Stories for July 18, 2012
A protein studied as a potential treatment for cardiovascular disease could actually trigger heart failure, according to a study released today by the Sanford-Burnham Medical Research Institute in La Jolla and the Stanford University School of Medicine.
Doctors at Scripps Health say recent federal recommendations against using the PSA test to screen for prostate cancer are misleading and potentially dangerous.
History Detectives: Rogue Book; Betty Page Slide; Empire State Building Plane Crash Piece; Hollywood Sign
Host Elyse Luray floors country music singer Clint Black with the information she uncovers about his turn-of-the-20th-century book of wanted posters. Then, can Eduardo Pagan link a chunk of molten metal to the B-25 Bomber that crashed into the Empire State Building in 1945? Did HISTORY DETECTIVES find a slide of Bettie Page, "Queen of Pinups," that somehow escaped the censorship of the 1950s? Finally, a six-foot metal bar tells the story behind the original iconic Hollywood sign.
Wes Cowan hunts for the identity of a man whose name is engraved on a rare matched set of Civil War-era pistols, still in the original case. Tukufu Zuberi tracks down the story behind an old 78rpm, distributed by K.K.K. Records, containing songs titled “The Bright Fiery Cross” and “The Jolly Old Klansman.” And Eduardo Pagán tries to prove that James Jamerson, a bass player whose bass line drove the Motown sound, owned a battered Ampeg B-15 amp that the Rock and Roll Hall of Fame will display — but only if inductee Jamerson really owned it.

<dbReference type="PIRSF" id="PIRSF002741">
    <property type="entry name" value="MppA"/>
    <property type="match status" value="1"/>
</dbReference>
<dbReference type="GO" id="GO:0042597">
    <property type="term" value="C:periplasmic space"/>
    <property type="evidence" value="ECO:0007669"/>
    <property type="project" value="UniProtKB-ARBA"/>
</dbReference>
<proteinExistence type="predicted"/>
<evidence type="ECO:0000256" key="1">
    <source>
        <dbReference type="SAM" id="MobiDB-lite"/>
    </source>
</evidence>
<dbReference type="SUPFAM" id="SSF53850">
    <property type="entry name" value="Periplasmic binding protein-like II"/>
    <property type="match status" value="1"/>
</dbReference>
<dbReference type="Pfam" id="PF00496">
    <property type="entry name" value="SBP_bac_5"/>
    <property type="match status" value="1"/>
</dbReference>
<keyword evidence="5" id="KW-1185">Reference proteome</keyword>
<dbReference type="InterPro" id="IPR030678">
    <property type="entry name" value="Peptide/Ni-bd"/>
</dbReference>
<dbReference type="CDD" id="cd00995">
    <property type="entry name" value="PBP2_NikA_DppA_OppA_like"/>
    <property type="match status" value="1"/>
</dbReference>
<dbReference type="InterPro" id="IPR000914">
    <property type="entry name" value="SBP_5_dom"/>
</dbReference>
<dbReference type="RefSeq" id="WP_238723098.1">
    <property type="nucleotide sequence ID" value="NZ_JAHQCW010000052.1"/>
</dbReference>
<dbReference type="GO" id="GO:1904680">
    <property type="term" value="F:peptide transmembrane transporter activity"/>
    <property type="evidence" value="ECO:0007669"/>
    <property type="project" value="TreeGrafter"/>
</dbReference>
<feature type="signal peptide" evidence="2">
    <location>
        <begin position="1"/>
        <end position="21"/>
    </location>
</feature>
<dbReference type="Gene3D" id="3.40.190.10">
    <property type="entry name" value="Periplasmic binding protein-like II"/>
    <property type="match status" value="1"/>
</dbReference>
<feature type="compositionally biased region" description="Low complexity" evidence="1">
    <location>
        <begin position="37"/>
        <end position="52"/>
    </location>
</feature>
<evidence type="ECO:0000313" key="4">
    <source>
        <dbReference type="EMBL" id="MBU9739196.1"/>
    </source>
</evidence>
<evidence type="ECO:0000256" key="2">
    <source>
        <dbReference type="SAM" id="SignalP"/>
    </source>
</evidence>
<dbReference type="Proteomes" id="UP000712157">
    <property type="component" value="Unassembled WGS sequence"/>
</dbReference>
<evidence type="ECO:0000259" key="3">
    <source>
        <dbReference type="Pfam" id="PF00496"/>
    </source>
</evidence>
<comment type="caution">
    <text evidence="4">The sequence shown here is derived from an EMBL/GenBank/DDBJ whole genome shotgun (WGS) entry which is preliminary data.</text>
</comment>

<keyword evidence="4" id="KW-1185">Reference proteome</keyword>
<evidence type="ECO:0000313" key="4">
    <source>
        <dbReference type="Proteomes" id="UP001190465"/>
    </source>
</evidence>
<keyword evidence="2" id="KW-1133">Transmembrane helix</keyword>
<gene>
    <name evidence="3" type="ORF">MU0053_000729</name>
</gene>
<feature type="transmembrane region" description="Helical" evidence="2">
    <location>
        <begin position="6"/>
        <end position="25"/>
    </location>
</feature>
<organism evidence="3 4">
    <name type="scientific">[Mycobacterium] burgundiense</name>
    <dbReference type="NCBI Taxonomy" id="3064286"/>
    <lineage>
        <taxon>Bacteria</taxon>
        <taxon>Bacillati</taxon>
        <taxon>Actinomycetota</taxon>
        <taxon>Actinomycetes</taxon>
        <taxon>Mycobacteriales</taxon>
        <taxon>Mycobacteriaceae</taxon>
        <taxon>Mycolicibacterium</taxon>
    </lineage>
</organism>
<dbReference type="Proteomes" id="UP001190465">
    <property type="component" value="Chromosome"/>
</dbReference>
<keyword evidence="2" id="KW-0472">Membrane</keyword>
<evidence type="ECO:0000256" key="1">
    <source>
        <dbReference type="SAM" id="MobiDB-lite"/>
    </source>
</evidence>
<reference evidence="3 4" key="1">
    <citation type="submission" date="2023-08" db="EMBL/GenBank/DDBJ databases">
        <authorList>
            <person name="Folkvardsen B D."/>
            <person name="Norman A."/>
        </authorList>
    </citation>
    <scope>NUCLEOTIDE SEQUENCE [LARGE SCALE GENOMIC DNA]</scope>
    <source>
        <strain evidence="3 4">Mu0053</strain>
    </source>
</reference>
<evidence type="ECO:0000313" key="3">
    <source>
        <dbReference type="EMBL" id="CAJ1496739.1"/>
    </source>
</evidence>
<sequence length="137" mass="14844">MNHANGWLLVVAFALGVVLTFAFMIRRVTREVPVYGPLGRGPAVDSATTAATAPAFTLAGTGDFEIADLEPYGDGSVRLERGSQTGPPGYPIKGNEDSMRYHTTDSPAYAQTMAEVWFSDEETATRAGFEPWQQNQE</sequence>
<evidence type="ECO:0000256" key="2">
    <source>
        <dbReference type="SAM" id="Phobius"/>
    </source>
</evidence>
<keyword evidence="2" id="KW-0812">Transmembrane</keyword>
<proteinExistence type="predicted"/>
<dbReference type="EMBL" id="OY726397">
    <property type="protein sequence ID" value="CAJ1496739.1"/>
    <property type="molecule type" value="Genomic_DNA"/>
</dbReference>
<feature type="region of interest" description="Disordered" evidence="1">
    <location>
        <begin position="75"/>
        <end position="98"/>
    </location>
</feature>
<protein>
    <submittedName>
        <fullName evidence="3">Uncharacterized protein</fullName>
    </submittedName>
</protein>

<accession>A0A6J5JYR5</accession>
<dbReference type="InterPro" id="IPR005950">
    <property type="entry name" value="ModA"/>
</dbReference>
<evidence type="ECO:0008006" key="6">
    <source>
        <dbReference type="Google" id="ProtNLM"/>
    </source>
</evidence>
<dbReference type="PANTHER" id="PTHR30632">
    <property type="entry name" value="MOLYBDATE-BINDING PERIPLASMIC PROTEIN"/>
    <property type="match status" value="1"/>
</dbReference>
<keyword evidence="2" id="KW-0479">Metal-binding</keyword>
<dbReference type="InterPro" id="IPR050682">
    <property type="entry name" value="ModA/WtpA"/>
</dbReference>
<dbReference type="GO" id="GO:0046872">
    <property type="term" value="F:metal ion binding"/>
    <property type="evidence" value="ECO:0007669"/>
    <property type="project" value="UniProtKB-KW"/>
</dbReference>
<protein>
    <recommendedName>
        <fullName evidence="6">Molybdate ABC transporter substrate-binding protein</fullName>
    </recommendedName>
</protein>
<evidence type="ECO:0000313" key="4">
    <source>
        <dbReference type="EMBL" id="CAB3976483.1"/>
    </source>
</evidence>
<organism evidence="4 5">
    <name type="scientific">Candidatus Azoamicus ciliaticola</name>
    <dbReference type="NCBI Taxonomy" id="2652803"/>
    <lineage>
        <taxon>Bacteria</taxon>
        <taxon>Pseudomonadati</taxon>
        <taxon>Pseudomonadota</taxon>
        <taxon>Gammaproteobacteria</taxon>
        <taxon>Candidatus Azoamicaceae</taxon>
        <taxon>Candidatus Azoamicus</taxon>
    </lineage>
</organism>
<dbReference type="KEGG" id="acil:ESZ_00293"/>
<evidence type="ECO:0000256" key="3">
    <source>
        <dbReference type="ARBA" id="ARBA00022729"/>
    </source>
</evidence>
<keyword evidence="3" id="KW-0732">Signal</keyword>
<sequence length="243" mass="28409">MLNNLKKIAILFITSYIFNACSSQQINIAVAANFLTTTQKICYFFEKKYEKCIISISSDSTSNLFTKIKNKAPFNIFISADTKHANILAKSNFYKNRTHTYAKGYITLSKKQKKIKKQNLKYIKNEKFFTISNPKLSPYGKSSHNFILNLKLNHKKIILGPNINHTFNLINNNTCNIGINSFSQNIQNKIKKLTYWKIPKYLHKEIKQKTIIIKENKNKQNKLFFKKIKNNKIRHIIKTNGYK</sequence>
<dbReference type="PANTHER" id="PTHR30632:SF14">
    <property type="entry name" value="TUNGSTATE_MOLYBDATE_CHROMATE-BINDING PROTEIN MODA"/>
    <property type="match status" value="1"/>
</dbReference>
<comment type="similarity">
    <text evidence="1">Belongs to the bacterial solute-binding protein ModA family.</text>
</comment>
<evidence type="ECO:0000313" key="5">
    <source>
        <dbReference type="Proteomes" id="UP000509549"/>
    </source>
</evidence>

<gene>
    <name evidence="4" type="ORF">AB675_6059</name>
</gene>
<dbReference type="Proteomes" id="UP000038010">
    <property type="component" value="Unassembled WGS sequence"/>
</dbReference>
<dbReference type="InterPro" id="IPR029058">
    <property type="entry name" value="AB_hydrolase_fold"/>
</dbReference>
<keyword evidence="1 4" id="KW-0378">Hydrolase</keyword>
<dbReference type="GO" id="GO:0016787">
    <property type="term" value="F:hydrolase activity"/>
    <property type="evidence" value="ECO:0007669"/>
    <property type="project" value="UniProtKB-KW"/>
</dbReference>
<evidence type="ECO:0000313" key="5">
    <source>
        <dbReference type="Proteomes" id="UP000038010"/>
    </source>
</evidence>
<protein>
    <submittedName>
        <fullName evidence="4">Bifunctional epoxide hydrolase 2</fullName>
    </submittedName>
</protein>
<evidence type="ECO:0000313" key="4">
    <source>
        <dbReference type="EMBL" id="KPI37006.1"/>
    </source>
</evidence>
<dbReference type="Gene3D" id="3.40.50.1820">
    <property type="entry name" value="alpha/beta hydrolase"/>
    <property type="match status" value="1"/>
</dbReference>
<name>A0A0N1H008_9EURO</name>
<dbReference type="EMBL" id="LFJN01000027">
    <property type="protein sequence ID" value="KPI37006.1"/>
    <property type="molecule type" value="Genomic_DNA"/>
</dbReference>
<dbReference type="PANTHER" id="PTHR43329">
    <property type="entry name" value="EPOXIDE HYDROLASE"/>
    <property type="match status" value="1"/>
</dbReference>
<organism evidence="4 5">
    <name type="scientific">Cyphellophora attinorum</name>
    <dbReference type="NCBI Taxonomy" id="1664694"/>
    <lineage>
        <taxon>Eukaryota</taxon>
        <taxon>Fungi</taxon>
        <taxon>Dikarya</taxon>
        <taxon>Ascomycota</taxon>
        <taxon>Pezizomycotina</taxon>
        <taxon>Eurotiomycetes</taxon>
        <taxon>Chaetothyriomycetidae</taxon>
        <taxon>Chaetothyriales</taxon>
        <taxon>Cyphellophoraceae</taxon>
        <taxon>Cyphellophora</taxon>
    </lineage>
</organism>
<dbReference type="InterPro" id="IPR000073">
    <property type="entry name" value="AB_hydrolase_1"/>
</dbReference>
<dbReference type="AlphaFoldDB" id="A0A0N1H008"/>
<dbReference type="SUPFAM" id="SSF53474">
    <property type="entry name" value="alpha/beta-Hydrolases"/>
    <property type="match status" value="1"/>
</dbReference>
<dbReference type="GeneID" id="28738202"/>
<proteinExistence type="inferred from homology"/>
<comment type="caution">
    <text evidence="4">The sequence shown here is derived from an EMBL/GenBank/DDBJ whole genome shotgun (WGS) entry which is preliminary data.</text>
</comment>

The University of California is promising to freeze tuition for the coming academic year if Governor Jerry Brown’s November tax measure is approved. But measure’s failure could lead to a 20 percent mid-year increase.
By January 1943, Americans have been at war for more than a year. The Germans still occupy most of Western Europe; the Allies can't agree on a plan or timetable to dislodge them. American troops, including Charles Mann of Luverne, are now ashore in North Africa. At Kasserine Pass, Erwin Rommel's seasoned veterans quickly overwhelm the poorly led and ill-equipped Americans, but after George Patton assumes command, the Americans begin to beat back the Germans.
A dispute over allowing a Buddhist group to build on its property in Bonsall is scheduled to go before the San Diego County Board of Supervisors next week, documents made available today showed.
THE WAR, a seven-part documentary series directed and produced by Ken Burns and Lynn Novick, explores the history and horror of the Second World War from an American perspective by following the fortunes of so-called ordinary men and women who become caught up in one of the greatest cataclysms in human history.
Thomas and Tamara are track stars at their rural New Mexico high school. Like many teenagers, they are torn between the lure of brighter futures elsewhere and the ties that bind them to home. For these teens, however, home is an impoverished town on the Navajo reservation, and leaving means separating from family, tradition and the land that has been theirs for generations. Take a moving look at a new generation of Americans struggling to be both Native and modern.